Self Lender is a real company that, according to its website, helps people "begin their financial journey with a credit builder account," while also saving them some money.

The picture that Twitter user Pitbull Updates posted on October 29 of a supposed text conversation between Self Lender and a potential client were actually photoshopped for comedic effect.

But that didn't stop a hoard of people from praising the company's "youth led" marketing strategy before giving Self Lender a try.

With the caption "Instagram ads are getting out of hand," Pitbull Updates posted a photo of a supposed crass conversation between Self Lender and a potential customer.


The photo went mega-viral, with many other accounts endlessly sharing the image!

As the photo spread across the internet, many commended the company for its relatable marketing strategy.

Real talk—it's what the kids are into these days!

What many of these people didn't know was that the ad was a fake.

According to Self Lender, the real version of the ad looks like this:

Buzzfeed News

But here's the twist: the fake ad for Self Lender that went viral has inspired real-world customers to flock to the service!

According to Brett Billick, the chief marketing officer for Self Lender:

"We have seen an increase in traffic and have had people reaching out quite a bit...We definitely think that some of the increase in traffic is from how viral it has become. There are clearly people who are now asking 'Who the bleep is Self Lender?' And there are people who are chiming in laughing but also responding who are customers."

Billick might just be onto something.

People absolutely LOVE the fake ad.

Pitbull Updates said he had no idea the photoshopped picture would do so well, or that it would inspire real web traffic to Self Lender's website.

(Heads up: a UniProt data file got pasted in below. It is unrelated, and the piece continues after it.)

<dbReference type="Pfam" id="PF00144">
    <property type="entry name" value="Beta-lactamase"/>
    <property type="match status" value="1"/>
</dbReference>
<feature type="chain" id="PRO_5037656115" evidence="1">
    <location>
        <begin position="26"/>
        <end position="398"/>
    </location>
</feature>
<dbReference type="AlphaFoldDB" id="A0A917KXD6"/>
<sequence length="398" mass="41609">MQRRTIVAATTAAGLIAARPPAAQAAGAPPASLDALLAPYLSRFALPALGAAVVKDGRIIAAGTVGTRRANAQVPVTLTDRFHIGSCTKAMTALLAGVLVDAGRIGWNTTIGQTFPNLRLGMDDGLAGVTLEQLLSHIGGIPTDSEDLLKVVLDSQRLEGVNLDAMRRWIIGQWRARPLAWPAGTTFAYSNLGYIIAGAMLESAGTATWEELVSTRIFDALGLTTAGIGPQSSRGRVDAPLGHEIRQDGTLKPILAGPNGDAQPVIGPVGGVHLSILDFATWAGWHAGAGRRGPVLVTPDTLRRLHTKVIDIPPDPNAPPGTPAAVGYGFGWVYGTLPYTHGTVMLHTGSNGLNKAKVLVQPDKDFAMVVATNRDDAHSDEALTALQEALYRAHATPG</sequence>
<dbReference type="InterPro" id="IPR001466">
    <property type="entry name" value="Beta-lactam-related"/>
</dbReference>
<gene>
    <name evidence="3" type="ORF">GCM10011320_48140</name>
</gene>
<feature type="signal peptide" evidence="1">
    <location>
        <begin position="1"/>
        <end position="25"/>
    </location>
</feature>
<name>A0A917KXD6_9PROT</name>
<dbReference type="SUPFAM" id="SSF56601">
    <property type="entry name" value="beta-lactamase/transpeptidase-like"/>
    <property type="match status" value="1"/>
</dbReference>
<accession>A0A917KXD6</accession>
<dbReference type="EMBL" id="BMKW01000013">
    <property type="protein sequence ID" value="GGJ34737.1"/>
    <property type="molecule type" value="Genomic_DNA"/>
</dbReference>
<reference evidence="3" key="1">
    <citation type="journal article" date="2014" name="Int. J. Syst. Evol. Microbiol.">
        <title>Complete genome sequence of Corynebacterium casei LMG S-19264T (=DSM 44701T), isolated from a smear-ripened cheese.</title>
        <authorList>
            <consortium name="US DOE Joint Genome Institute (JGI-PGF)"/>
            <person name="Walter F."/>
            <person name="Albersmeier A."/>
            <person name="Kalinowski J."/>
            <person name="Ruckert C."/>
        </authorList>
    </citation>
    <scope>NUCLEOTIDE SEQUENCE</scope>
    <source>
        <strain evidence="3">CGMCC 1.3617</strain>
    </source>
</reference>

"I decided to photoshop it because the original ad was like 'eh,' and I was like, it'd be pretty funny if the ad looked like how people actually talk. I literally didn't know people would think it would be real. I thought it'd just get like a couple retweets."

Of course, that doesn't mean he's getting any payment for his role in Self Lender's newfound success.

"I'm not even getting compensated."

H/T - Buzzfeed, The Daily Dot

Manipulation is designed to be stealthy. We hardly recognize it when it's happening to us because our abuser has forced it to appear under wraps.

But when we recognize it for what it really is, we really feel like we've been smacked across the face. There is no other descriptor for it. Usually we've trusted and loved those that manipulated us.

Keep reading... Show less
Image by Anita S. from Pixabay

Just as new mothers encounter the sudden, influential developments of powerful hormone changes, protective instincts, and milk production, so new fathers undergo some key changes of their own.

Their socks become exclusively white, climbing higher up the calf than ever before. All their shorts sprout cargo pockets and clunky belt loop cell phone holders. They start to really lean in to their old records.

Keep reading... Show less
Image by Patricia Srigley from Pixabay

Cleaning up is hard enough when it's just clearing a month of dust bunnies. Can you imagine cleaning the debris left by murder, suicide and violence? I have a really great friend who used to do crime scene clean-up for a living. The pay is incredible; it starts at $55 an hour. But there is a much higher cost in mental well being. Death affects you in ways you don't always feel immediately. My friend has stories of nightmares, depression and pain after leaving scenes of horror. Why make all that money just to spend it on therapy? It takes a certain type of person.


Redditor u/MemegodDave wanted to hear from the people who have the stomach to come in after crime and tragedy

to try to bring back some form of normalcy to the location by asking... People who make their living out of cleaning murder scenes, accidents and the like, what is the worst thing you have experienced in your career?

Keep reading... Show less

We all know the telltale signs that something is making us uncomfortable. Suddenly, we begin shaking, either in our hands or knees or toes. Then, usually, sweat starts pouring out of every part of our body, making it look like we just ran through a rainstorm underneath a waterfall. Finally, we lose our regular speech functions. Everything goes out of sync and our words don't match up to what's in our minds.

What's interesting is that what usually brings about these fits of uncomfortableness differs from person to person, as evidenced by the stories below.

Keep reading... Show less